Gaines Group Architects
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How to pick your paint: High Gloss, Semi Gloss, Satin, Eggshell, and Flat/Matte

Painting is a cost effective way to spruce up your home, but choosing the wrong paint finish could mean pricey do-overs later. So how to pick your paint is an important question. There are 5 main types of finishes to consider: High Gloss,
Semi Gloss, Satin, Eggshell, and Flat/Matte. Due to their durability, each finish has its own practical location based on the intensity of which a space is used.

High Gloss:

High Gloss has both pros and cons. It is the shiniest, most reflective, easiest to clean, and most durable out of all the options. It is easiest to think of this as appliance paint tough. Due to these facts, it contains too much shine for interior walls and also requires the most amount of prep work since it will show every flaw. This finish will require multiple coats to get the smoothest turn out. Practical locations for High Gloss would be on high use areas such as cabinetry, doors, and trim work.

Semi Gloss:

Also in the shiny category is the Semi Gloss. While this finish can provide a sleek look to spaces, it can also take a lot of abuse and is very easy to clean. Semi Gloss will also require multiple coats to
achieve the best look. Practical locations would include kitchens, bathrooms, trim work, and chair rails that would be high-traffic and/or high-moisture areas.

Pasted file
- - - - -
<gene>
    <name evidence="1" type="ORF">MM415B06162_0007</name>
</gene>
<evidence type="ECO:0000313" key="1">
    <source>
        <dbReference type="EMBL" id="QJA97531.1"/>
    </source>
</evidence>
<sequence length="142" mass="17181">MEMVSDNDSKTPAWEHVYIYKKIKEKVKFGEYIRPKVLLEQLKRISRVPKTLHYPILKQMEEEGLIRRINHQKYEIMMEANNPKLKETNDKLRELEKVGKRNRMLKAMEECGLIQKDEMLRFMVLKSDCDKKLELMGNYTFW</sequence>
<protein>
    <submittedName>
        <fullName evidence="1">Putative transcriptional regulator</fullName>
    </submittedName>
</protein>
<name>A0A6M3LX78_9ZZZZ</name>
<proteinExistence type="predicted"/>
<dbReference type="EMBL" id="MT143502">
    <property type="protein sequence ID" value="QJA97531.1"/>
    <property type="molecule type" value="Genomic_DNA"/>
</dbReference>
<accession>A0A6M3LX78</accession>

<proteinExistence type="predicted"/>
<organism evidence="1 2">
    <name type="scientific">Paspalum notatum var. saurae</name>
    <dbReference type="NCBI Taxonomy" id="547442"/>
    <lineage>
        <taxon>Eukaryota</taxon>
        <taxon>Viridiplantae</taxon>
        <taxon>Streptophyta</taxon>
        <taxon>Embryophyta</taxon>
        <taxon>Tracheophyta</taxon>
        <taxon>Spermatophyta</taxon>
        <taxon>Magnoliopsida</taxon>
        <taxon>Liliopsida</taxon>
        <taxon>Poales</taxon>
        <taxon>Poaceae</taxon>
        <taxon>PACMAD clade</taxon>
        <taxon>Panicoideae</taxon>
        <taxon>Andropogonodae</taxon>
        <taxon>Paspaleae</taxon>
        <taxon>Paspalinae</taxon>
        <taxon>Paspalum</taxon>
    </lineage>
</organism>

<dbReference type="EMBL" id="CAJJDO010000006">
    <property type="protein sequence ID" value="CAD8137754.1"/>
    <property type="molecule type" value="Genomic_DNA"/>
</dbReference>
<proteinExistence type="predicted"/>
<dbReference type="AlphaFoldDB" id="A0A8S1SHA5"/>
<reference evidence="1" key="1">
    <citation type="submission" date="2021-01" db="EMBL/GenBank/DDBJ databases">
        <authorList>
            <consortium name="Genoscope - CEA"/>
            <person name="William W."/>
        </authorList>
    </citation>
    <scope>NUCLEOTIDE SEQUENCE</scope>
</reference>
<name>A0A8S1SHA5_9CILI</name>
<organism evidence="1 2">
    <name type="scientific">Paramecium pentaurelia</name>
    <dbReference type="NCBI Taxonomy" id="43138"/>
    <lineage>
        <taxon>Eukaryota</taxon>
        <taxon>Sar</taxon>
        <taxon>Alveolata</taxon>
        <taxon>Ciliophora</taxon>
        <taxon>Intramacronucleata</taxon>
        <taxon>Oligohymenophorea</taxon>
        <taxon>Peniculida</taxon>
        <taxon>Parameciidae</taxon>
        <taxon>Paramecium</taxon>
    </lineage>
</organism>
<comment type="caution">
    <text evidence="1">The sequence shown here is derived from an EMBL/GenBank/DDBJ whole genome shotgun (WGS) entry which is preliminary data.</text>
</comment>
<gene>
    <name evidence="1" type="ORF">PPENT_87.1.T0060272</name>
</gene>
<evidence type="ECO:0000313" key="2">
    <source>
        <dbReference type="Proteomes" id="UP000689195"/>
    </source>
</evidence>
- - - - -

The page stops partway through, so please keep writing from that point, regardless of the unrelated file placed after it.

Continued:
Satin:

The Satin finish name is deceiving. While still offering a luxurious feel, this finish is more often described as velvety or pearl- like. It is an easy to clean finish that is also good in frequently used areas. The biggest downside with this paint finish is that application flaws are easily revealed and touch ups are difficult. The most practical places to use the Satin finish are in family rooms, foyers, hallways, and kids rooms.

Eggshell:

Eggshell bridges the gap on durability and sheen. Just like its namesake, a chicken egg, there is almost no-shine to this finish, but that says nothing about its durability. This finish can cover wall imperfections and does great in spaces that are not as frequently scuffed up such as dining rooms and living rooms.

Flat/Matte:

Sometimes the Flat and Matte finishes are split up, but they are very similar. They have low light reflectivity meaning that they are friends to walls with imperfections. These are much harder to clean without taking the paint off with the grime, but touch ups blend easily. The best applications for these would be in low traffic areas such as bedrooms, ceilings, and other interior walls that won’t be roughed up.

The best rule of thumb to remember with picking out paint finish is: the higher the shine, the more durable it will be. Knowing how you use your spaces and how much they are used will help with the paint finish decision making process.

 

Guest post by Maggie Bebel, CSI

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